Inside MLB’s use of two different balls last year

Welcome back to Insider Weekly! I’m Matt Turner, editor-in-chief of business at Insider.

Sometimes something just does not feel right, even if one can not put the finger on why. For many baseball fans, this has been true for some time.

Each baseball is slightly different from the next. But especially in 2021, it felt like the baseballs were particularly unpredictable. Home runs that should have been, it was not and vice versa.

This week, Bradford William Davis got to the bottom of that mystery. He reported that while Major League Baseball introduced a new ball with a lighter center, which it said would travel a little less far away from the bat, as it had promised to do in February, it also continued to use an older, heavier center ball. The problem: It obviously did not tell fans, clubs or players. Read on for an interview with Davis and his editor, John Cook.

Also in this week’s newsletter:

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Behind the scenes of our MLB survey

Abbreviated digital thumbnail of two baseballs on an unbalanced gold scale over a dark blue background


Mark Weiss / Getty; Krittiraj Adchasai / iStock; Taylor Tyson / Insider


Reporter Bradford William Davis and editor John Cook share the inside scoop on our investigation into MLB’s use of two different balls last season.

What made you investigate this?

Bradford: It started with Dr. Meredith Wills, the astrophysicist who delivered her latest study on the ball to Insider. Her work has been so captivating and remarkable because virtually everyone who watched the match knew there had been something wrong with baseballs for years, especially players. It does not hurt to be generally suspicious of organized sports – it gives me an incentive to thoroughly stick to something when I see it.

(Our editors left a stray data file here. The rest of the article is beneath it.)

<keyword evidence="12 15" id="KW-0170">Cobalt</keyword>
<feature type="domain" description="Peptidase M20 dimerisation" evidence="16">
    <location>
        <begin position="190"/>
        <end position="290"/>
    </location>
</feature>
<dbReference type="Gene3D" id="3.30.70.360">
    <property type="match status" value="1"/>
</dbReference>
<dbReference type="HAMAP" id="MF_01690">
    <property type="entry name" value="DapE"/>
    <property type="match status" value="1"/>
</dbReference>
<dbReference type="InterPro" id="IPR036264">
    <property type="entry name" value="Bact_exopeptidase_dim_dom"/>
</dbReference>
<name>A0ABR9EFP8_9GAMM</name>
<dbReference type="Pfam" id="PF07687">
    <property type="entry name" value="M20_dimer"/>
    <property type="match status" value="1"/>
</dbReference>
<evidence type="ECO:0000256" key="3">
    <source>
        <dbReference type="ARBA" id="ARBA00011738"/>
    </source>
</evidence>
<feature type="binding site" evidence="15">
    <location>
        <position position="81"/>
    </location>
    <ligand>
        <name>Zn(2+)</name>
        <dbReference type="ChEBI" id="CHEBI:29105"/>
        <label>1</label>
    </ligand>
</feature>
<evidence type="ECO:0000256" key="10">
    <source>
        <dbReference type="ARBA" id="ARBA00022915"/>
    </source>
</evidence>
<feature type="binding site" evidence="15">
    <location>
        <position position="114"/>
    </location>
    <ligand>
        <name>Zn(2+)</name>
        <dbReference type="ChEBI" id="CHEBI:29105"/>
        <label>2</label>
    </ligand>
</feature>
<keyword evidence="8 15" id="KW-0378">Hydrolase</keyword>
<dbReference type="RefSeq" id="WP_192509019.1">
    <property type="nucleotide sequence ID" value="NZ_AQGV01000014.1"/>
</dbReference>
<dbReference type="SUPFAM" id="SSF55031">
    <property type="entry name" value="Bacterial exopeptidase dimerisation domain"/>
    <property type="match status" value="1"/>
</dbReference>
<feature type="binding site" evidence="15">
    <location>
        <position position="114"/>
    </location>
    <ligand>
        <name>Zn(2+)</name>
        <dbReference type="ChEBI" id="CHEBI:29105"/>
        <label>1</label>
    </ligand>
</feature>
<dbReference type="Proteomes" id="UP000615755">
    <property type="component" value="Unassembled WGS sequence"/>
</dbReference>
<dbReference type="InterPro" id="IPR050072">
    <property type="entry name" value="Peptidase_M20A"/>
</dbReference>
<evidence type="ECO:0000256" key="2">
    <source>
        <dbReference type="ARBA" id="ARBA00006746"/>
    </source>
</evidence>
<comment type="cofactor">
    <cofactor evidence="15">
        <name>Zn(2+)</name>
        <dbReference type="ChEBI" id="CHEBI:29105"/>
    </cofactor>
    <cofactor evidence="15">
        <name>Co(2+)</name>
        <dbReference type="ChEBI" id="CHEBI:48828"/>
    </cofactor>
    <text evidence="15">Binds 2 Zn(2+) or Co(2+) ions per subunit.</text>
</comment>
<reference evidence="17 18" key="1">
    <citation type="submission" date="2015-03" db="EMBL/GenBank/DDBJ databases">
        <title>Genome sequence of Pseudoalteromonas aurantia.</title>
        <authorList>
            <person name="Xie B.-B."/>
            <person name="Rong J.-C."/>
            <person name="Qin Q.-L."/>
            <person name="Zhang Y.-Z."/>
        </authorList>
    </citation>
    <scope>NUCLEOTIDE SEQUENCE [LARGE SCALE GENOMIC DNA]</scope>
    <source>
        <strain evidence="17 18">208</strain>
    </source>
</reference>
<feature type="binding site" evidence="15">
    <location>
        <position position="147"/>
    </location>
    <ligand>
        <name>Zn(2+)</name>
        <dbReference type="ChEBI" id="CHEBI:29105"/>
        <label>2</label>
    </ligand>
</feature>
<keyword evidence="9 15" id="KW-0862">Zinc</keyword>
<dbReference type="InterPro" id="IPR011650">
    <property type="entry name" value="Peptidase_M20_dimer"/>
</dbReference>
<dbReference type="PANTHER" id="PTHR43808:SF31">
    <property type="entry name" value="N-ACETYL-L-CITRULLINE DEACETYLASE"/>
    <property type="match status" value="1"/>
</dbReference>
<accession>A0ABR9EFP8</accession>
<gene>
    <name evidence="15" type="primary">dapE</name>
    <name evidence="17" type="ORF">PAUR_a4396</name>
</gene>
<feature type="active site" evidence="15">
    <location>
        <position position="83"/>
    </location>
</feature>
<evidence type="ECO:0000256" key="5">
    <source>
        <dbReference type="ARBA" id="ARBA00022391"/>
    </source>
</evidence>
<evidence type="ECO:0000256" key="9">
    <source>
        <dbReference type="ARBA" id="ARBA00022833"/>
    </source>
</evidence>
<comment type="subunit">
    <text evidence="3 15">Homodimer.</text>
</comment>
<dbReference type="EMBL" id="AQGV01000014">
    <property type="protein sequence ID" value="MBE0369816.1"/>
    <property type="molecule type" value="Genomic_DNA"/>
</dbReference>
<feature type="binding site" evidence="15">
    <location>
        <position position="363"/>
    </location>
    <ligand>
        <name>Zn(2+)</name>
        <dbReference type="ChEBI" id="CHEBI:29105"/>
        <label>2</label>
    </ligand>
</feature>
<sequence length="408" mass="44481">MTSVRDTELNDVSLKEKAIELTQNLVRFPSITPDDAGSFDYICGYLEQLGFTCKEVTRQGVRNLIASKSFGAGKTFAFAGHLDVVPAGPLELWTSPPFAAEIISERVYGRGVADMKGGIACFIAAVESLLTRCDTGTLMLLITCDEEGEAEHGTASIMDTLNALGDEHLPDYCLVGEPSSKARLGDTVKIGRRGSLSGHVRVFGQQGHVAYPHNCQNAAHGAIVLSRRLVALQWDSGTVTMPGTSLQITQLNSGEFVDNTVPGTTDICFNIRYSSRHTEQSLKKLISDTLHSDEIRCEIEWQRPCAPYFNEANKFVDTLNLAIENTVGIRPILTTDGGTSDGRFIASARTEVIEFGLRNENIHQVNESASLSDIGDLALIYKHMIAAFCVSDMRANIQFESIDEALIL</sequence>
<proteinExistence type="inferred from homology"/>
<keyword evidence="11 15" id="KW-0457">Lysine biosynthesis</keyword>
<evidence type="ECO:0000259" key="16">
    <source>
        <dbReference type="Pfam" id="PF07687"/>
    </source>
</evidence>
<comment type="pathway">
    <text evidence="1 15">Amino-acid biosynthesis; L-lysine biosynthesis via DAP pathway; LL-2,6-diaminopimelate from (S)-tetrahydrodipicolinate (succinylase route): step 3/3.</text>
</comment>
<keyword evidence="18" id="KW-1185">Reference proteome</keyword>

What was one of the most surprising results from the study?

John: We had Dr. Wills’ data; we knew she was unpunished; we knew it was true. But there will always be a long-standing concern: What if there is only noise in the data? What if there is something we think we understand but do not understand? It’s not every day that a hidden, opaque institution like MLB basically shakes hands and says, “OK, you got us.” But given Bradford’s reporting and Dr. Wills’ research, they did not have many options.

What should readers include from this report?

John: MLB has a lot to explain. Do they know which balls went to which parks? Did they distribute them at random? If they told the players’ association about the decision, as they claim, why did no players know about it? How did they think they would be able to make a decision like this without players and fans finding out?

Read our entire study here: Major League Baseball secretly used 2 different types of baseballs last season


Ray Dalio says the United States is in trouble

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Thomas Peter / Reuters


Ray Dalio of Bridgewater Associates, known for successful investments globally, has studied the rise and fall of empires – and says the United States is on the brink of an empire’s end disaster.

In an exclusive interview, he told us that investors should stay balanced, consider the effects of inflation and have some cash.

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Leaked video shows Better CEO explaining layoffs

Vishal Garg CEO better


Better.com


On Wednesday, shortly after noon


online-pant

startup Better laid off hundreds of people, CEO Vishal Garg told staff at a livestreamed town hall meeting. A leaked recording of the meeting was shared with Insider.

In the video, Garg told the remaining employees that the company lost $ 100 million in the last quarter. He said, “We acknowledge that we hired and hired the wrong people, and in doing so, we failed.”

More from the leaked video here.


Search all known aircraft operated by Jeffrey Epstein’s private jets

Jeffrey Epstein jetfly


Insider


Between 1995 and his arrest on charges of sex trafficking in 2019, Jeffrey Epstein flew lushly aboard his fleet of private jets, often in the company of celebrities, statesmen and girls.

We have collected all known flights taken by the sex offender’s jets – more than 2,500 in total – and published them in a searchable format for the first time.

Check out the database here.


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Prepared with the help of Jordan Erb.

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